Patent application title: MICROPHONE
Iris Bominaar-Silkens (Valkenswaard, NL)
Sima Tarashioon (Delft, NL)
Remco Henricus Wilhelmus Pijnenburg (Hoogeloon, NL)
Remco Henricus Wilhelmus Pijnenburg (Hoogeloon, NL)
Twan Van Lippen (Bladel, NL)
Twan Van Lippen (Bladel, NL)
Geert Langereis (Eindhoven, NL)
IPC8 Class: AH04R1104FI
Class name: Electro-acoustic audio transducer microphone capsule only capacitive
Publication date: 2011-05-26
Patent application number: 20110123052
A microphone and a method for manufacturing the same. The microphones
includes a substrate die; and a microphone and an accelerometer formed
from the substrate die. The accelerometer is adapted to provide a signal
for compensating mechanical vibrations of the substrate die.
1. A microphone device comprising: a substrate die; and a capacitive
microphone and an accelerometer formed from the substrate die, wherein
the accelerometer is adapted to provide a signal indicative of mechanical
vibrations of the substrate die, wherein the accelerometer is a MEMs
capacitive accelerometer comprising a backplate separated from a sensor
membrane by an air gap, and wherein the microphone is a MEMs capacitive
microphone comprising a suspended mass suspended by at least one beam,
and wherein the suspended mass has a smaller area than the sensor
membrane, and in that the geometries of at least one of the suspended
mass and the at least one beam are adapted such that a resonant frequency
of the accelerometer is within a predetermined frequency range.
2. The microphone of claim 1, wherein the accelerometer is adapted to have a frequency response which is substantially equal to a frequency response of the microphone to mechanical vibrations.
3. The microphone of claim 1, wherein the substrate die comprises a plurality of layers, and wherein the microphone and an accelerometer share at least one layer of the substrate die.
4. The microphone of claim 3, wherein the suspended mass and the backplate are formed from the same layer.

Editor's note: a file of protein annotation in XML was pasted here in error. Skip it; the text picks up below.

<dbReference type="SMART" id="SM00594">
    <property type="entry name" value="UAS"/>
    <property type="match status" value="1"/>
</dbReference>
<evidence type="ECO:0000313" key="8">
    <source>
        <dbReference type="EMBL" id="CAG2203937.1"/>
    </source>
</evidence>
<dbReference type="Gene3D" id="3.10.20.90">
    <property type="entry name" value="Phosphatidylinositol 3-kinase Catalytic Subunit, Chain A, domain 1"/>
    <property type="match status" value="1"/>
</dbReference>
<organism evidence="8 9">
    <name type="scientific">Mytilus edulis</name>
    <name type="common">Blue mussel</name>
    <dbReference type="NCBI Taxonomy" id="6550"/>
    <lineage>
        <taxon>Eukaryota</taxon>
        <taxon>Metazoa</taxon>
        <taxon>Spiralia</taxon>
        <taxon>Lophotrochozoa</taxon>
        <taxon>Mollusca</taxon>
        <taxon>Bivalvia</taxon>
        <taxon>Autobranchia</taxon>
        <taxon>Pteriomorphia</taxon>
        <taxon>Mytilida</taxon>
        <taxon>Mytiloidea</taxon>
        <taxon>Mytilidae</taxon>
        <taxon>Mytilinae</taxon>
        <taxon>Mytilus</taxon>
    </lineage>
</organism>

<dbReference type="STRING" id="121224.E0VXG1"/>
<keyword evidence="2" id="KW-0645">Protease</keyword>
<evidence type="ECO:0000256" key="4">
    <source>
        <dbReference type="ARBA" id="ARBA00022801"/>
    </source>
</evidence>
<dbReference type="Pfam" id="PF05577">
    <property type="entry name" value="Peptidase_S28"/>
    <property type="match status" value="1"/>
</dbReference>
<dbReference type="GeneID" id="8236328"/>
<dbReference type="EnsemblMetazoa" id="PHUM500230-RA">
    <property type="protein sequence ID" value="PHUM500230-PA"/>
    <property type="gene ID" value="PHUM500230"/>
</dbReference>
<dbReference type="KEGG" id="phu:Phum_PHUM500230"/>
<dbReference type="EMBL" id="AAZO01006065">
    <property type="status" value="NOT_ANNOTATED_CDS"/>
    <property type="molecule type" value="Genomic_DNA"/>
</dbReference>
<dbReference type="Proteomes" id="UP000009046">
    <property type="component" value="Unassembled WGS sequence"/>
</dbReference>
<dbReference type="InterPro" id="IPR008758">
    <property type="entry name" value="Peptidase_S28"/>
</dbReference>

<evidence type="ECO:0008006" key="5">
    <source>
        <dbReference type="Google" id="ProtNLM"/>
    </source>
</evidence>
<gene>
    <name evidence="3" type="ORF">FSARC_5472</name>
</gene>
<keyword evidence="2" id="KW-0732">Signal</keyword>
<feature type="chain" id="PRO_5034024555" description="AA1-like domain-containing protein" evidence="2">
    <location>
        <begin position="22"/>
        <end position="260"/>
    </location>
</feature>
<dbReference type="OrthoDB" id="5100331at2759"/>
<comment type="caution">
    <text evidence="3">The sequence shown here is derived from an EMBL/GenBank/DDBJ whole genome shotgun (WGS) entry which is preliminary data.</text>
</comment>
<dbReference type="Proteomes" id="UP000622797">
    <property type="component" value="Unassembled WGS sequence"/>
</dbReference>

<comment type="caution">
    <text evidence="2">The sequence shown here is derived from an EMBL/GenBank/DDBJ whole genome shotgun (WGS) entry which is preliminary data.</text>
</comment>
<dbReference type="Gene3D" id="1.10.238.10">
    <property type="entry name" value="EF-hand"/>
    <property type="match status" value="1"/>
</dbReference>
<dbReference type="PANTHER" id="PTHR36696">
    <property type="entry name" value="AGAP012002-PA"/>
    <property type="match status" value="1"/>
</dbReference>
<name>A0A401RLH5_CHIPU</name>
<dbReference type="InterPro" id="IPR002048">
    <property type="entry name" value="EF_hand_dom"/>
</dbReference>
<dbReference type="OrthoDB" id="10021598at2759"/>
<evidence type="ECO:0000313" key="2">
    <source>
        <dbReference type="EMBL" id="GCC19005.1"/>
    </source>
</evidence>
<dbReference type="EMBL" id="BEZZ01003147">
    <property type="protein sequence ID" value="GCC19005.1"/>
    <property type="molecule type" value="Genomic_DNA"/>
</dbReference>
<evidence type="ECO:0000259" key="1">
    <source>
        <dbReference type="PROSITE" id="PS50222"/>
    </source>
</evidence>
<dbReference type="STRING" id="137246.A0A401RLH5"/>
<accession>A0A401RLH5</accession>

5. The microphone of claim 1, wherein the substrate die comprises a multi-layered silicon wafer having at least one layer of polysilicon.
6. The microphone of claim 1, wherein the suspended mass is perforated so as to be substantially acoustically transparent.
7. A method of manufacturing a microphone device comprising: providing a substrate die; forming a capacitive microphone and an accelerometer from the substrate die, wherein the accelerometer is adapted to provide a signal indicative of mechanical vibrations of the substrate die, and wherein the step of forming comprises forming a MEMs capacitive microphone comprising a backplate separated from a sensor membrane by an air gap, and forming a MEMs capacitive accelerometer comprising a suspended mass suspended by at least one beam, and characterised in that the step of forming further comprises forming the suspended mass to have a smaller area than the sensor membrane, and in that the geometries of at least one of the suspended mass and the at least one beam are adapted such that a resonant frequency of the accelerometer is within a predetermined frequency range.
8. The method of claim 7, wherein the substrate die comprises a plurality of layers, and wherein the microphone and the accelerometer are formed so as to share at least one layer of the substrate die.
9. The method of claim 8 wherein the step of forming the capacitive microphone and the accelerometer comprises: patterning an upper layer of the multilayered substrate die to define first and second (34b) portions of the upper layer; depositing a sacrificial layer and a backplate layer over the upper substrate layer; etching the backplate layer to define openings above the first and second portions of the upper substrate layer; removing a portion of the sacrificial layer above the first and second portions of the upper substrate layer by etching through the backplate openings, thereby forming the suspended mass from the backplate layer above the second portion of the upper substrate layer; and removing a portion of a lower layer of the multilayered substrate beneath the first portion of the upper substrate layer, thereby forming the sensor membrane from the first portion of the upper substrate layer and forming the backplate from the backplate layer above the first portion of the upper substrate layer.
10. The method of claim 8, wherein the substrate die comprises a multi-layered silicon wafer having at least one layer of polysilicon.
 This application claims the priority under 35 U.S.C. §119 of
European patent application no. 09173967.2, filed on Oct. 23, 2009, the
contents of which are incorporated by reference herein.
FIELD OF THE INVENTION
 This invention relates to a microphone, particularly a capacitive microphone.
BACKGROUND OF THE INVENTION
 FIG. 1 shows schematically the principle of operation of a known capacitive microphone. Sound pressure waves 1 make a membrane 10 vibrate due to a pressure difference over the membrane. This varies the airgap spacing between the membrane 10 and a backplate 11. For a good omni-directional performance, the back side of the membrane faces an acoustically closed back chamber 12. A small hole 14 in the back chamber is required to compensate for slow changes in atmospheric pressure.